Q & A with Author

sandy caron pic 2012Q&A with Author Dr. Sandra L. Caron

Why survey college students?

I started surveying the students in Human Sexuality in 1990. I incorporate survey results throughout the semester in discussions on a variety of topics. “The Sex Lives of College Students: A Quarter Century of Attitudes and Behaviors” presents the results gained from 5,606 college students between ages 18-22 over the past 25 years (from 1990 to 2015).

Attitudes and observations are important because they inform how we learn and what we learn. Social scientists tell us that while our nation has diverse tastes and freedoms regarding sexuality, our nation is still queasy about exploring sexual attitudes and behaviors even when it’s essential to maintaining and protecting public health. For many students, college is not only about learning academically, it’s about learning socially.

Where did the questions come from?

Many questions originated from a 1970s/1980s survey administered by world-renowned Syracuse University sexuality educator Dr. Sol Gordon. Sol was my mentor and advisor for my doctorate in human sexuality. He encouraged me to distribute the survey in my own human sexuality classes at the University of Maine. As the technology and times changed, the survey has evolved to account for societal changes.

In 2010, several new questions were added and refined to address the latest issues and trends, including the use of social media to facilitate relationships and use of morning-after pills.

What is the Human Sexuality course?

The undergraduate class has a capacity enrollment of 350 students and regular waiting lists. It is a three credit course that uses lectures, music, videos, and guest speakers to covers broad areas of human sexuality: the social aspects of sexuality as it develops within the individual and within relationships; the process of sexuality education; and those aspects of sexual behavior representing alternatives to conventional sexual behavior.

And while many of the students enrolled in the human sexuality course are majoring in the social sciences, the students represent every college and major at the university. Many take the popular class as an elective to “unlearn what they’ve learned.” For all, the academically rigorous class is also a personal journey, helping them learn how to be comfortable talking about sex and their sexuality.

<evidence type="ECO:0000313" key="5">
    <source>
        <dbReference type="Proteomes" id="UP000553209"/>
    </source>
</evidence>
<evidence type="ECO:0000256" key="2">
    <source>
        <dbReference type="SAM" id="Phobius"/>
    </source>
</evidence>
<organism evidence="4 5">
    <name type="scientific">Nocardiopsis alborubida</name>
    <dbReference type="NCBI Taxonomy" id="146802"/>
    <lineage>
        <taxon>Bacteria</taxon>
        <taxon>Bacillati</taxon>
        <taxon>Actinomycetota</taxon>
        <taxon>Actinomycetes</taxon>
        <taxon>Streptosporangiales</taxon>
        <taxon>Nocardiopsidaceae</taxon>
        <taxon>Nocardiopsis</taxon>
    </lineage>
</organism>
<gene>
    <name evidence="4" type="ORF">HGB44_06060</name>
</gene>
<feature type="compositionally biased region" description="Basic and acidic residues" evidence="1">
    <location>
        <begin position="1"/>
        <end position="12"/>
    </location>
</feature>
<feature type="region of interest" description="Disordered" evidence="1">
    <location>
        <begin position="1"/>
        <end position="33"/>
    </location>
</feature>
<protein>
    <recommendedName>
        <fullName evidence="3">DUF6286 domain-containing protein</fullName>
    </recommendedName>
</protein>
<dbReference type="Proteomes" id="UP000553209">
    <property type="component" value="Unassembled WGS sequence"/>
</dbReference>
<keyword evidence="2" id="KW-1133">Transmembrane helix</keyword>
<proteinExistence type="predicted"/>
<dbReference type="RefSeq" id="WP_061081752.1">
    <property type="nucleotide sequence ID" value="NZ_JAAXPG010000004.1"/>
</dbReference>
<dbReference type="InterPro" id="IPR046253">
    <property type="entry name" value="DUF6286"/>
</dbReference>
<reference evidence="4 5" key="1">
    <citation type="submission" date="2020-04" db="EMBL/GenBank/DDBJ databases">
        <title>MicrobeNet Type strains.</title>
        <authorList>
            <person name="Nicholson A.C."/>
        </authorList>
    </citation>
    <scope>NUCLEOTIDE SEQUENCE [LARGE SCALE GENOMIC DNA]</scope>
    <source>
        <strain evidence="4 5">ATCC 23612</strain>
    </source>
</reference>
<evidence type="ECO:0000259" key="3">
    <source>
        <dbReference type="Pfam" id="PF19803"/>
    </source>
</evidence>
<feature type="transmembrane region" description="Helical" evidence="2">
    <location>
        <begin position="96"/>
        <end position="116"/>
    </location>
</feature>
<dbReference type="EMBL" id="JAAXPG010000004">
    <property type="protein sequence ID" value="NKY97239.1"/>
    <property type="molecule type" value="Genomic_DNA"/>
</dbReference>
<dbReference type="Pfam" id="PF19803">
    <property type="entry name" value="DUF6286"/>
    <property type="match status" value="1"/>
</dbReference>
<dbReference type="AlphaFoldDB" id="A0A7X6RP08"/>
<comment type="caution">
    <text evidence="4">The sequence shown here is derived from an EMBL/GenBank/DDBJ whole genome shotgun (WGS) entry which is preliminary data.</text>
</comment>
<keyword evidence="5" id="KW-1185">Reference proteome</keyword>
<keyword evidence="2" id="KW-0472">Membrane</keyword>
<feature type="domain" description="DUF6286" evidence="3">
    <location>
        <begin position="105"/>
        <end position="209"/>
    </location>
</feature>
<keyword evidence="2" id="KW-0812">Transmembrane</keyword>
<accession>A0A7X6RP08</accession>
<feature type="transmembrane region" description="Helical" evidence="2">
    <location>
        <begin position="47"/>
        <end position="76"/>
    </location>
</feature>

Human sexuality is a complex area of study that focuses on such topics as sexual anatomy and responses, sexual feelings and behaviors, intimate relationships, sexual identity and desires, sexual health and well-being, and how we perceive and express our individual sexual selves. The course is designed to present the latest research on various issues, to critically evaluate the vast amount of sexual information that surrounds them, as well as to help students make more informed decisions in their own life.

What are the questions in the survey used for?

Throughout the semester, I use the questions from the survey to:

  • Raise awareness of what their peers are doing and to showcase what is reality versus what we’re conditioned to believe based on our media consumption.
  • Compare our class to other studies they will be reading and learning about.
  • As a teaching tool as we discuss how sex research is conducted. We discuss issues such as sampling, wording, and truthfulness. Surveys, like the one I administer, have an advantage if they are completed anonymously, since the respondent is free from embarrassment.
  • Begin the lecture on sexuality research. How do we know what we know about sexuality?  “Through direct observation with informed consent.” We have our own experiences of course, but our experiences are subjective and limited and may not provide insight into others or, at times, even into ourselves.  The social sciences, however, attempt to study objectively.
  • Showcase a unique data set. While it may not be perfect, it is an effort to provide accurate data. It involves one campus and allows direct comparison of attitudes and behaviors over time.

Why write a book?

“The Sex Lives of College Students” raises awareness, addresses the issues surrounding sex and sexuality, and provides perspective on the trends through the past quarter century in the sex lives of college students.

The survey data serve as a reality check on the sex lives of college students. Despite the perception that all college students are regularly hooking up, their survey responses indicate that, overall, they are neither feeling overly liberated sexually nor jumping into bed with multiple partners. Instead, the survey shows a range of opinions and experience in sexual relationships.